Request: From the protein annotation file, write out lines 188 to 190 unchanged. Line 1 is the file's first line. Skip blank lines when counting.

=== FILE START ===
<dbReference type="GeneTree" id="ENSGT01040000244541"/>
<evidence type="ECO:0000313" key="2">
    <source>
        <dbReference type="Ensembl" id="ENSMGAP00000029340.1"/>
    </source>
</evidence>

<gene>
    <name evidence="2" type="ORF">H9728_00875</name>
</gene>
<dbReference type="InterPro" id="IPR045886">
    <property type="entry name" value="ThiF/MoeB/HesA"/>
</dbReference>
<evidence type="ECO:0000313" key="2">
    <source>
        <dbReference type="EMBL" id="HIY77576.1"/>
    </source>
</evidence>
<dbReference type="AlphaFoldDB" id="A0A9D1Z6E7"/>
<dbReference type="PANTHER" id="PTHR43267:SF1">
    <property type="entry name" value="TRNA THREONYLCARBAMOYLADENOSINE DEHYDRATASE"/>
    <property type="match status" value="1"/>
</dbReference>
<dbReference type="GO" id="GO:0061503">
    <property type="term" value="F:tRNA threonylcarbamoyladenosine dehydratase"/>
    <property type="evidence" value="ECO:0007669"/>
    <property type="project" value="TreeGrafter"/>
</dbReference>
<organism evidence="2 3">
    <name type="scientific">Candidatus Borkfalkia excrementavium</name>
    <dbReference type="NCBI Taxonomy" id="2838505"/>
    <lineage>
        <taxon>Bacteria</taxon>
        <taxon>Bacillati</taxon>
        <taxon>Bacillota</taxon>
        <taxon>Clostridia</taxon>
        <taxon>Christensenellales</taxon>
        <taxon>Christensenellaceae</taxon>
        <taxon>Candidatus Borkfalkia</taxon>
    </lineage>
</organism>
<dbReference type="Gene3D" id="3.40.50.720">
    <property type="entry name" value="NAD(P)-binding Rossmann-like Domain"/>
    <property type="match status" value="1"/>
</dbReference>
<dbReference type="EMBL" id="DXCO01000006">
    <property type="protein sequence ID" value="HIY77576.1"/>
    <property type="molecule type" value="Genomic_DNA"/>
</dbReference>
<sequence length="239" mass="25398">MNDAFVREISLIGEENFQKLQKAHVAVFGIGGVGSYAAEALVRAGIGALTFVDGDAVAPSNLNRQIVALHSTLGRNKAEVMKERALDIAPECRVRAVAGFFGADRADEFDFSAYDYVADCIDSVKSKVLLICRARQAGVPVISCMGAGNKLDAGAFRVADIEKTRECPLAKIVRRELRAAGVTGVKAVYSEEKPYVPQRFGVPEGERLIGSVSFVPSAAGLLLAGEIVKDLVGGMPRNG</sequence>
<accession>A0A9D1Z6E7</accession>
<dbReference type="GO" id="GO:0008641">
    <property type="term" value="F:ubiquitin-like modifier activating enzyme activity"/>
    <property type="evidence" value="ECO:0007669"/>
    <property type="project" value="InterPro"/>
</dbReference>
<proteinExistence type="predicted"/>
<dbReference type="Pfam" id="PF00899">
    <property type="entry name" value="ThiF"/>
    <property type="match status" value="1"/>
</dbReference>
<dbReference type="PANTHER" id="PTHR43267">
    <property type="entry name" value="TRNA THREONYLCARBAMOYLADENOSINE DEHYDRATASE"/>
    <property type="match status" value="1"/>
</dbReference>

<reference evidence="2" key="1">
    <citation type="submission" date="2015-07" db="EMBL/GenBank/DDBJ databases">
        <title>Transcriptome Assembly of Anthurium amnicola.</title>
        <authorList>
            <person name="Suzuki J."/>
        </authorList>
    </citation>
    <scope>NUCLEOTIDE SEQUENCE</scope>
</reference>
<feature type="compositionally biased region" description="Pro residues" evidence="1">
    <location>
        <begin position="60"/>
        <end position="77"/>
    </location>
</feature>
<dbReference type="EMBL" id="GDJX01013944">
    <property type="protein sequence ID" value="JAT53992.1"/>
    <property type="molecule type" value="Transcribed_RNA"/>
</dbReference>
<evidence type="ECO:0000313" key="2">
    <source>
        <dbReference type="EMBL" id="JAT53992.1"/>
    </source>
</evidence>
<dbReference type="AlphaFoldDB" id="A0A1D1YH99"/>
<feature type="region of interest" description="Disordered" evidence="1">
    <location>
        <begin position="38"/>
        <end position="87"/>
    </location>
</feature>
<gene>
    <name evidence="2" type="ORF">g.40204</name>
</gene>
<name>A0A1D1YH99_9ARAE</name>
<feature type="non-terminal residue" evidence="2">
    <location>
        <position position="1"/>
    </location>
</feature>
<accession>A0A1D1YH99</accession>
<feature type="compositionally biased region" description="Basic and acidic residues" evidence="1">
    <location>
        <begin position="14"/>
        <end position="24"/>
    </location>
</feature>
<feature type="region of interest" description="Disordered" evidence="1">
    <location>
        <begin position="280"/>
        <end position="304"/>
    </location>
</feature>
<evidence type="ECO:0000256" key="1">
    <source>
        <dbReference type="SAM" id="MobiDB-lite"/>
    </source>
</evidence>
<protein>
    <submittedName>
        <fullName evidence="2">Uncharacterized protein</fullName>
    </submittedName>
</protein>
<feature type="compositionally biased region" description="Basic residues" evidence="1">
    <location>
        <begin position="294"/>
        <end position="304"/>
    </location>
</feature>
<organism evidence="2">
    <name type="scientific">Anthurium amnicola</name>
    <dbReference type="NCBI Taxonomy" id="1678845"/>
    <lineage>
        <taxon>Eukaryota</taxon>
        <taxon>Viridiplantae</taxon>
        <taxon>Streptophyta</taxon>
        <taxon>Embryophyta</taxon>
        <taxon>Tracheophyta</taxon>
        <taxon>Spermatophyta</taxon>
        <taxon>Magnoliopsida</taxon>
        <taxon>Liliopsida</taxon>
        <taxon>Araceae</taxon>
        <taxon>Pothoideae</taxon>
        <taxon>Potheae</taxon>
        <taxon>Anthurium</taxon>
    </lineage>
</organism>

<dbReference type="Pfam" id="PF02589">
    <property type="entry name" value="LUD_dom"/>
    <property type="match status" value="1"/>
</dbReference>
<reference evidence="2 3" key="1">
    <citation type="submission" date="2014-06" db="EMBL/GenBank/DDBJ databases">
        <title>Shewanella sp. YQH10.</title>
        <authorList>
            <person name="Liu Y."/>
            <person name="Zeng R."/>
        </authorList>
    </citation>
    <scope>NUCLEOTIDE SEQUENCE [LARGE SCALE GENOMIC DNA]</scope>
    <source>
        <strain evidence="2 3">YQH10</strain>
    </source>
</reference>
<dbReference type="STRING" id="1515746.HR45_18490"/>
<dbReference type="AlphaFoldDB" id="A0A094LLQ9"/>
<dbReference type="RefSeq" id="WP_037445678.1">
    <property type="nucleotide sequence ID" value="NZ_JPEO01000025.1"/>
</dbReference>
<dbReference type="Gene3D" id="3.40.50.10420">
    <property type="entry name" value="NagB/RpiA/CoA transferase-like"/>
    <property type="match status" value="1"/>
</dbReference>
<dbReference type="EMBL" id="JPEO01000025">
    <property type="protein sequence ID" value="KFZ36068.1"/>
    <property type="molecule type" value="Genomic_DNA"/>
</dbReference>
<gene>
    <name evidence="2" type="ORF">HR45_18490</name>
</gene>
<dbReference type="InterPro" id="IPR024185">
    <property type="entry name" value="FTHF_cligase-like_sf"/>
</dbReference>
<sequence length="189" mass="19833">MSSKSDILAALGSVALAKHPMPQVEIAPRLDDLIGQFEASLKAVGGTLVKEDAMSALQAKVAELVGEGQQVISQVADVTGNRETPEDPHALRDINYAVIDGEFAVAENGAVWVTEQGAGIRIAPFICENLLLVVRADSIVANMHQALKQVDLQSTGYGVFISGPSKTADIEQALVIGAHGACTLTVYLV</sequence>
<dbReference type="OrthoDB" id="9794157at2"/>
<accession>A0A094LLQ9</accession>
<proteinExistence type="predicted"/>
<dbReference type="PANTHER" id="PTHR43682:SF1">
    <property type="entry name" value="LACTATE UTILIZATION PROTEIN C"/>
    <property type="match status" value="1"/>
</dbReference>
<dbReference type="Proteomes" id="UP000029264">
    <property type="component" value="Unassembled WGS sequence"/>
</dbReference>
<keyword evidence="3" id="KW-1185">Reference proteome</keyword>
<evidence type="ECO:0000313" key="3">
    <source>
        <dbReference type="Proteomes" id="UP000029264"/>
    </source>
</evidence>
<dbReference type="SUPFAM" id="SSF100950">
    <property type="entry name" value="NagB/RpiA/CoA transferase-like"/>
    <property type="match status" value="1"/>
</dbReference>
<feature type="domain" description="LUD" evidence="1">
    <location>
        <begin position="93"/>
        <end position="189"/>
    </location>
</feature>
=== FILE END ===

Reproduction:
<sequence length="189" mass="19833">MSSKSDILAALGSVALAKHPMPQVEIAPRLDDLIGQFEASLKAVGGTLVKEDAMSALQAKVAELVGEGQQVISQVADVTGNRETPEDPHALRDINYAVIDGEFAVAENGAVWVTEQGAGIRIAPFICENLLLVVRADSIVANMHQALKQVDLQSTGYGVFISGPSKTADIEQALVIGAHGACTLTVYLV</sequence>
<dbReference type="OrthoDB" id="9794157at2"/>
<accession>A0A094LLQ9</accession>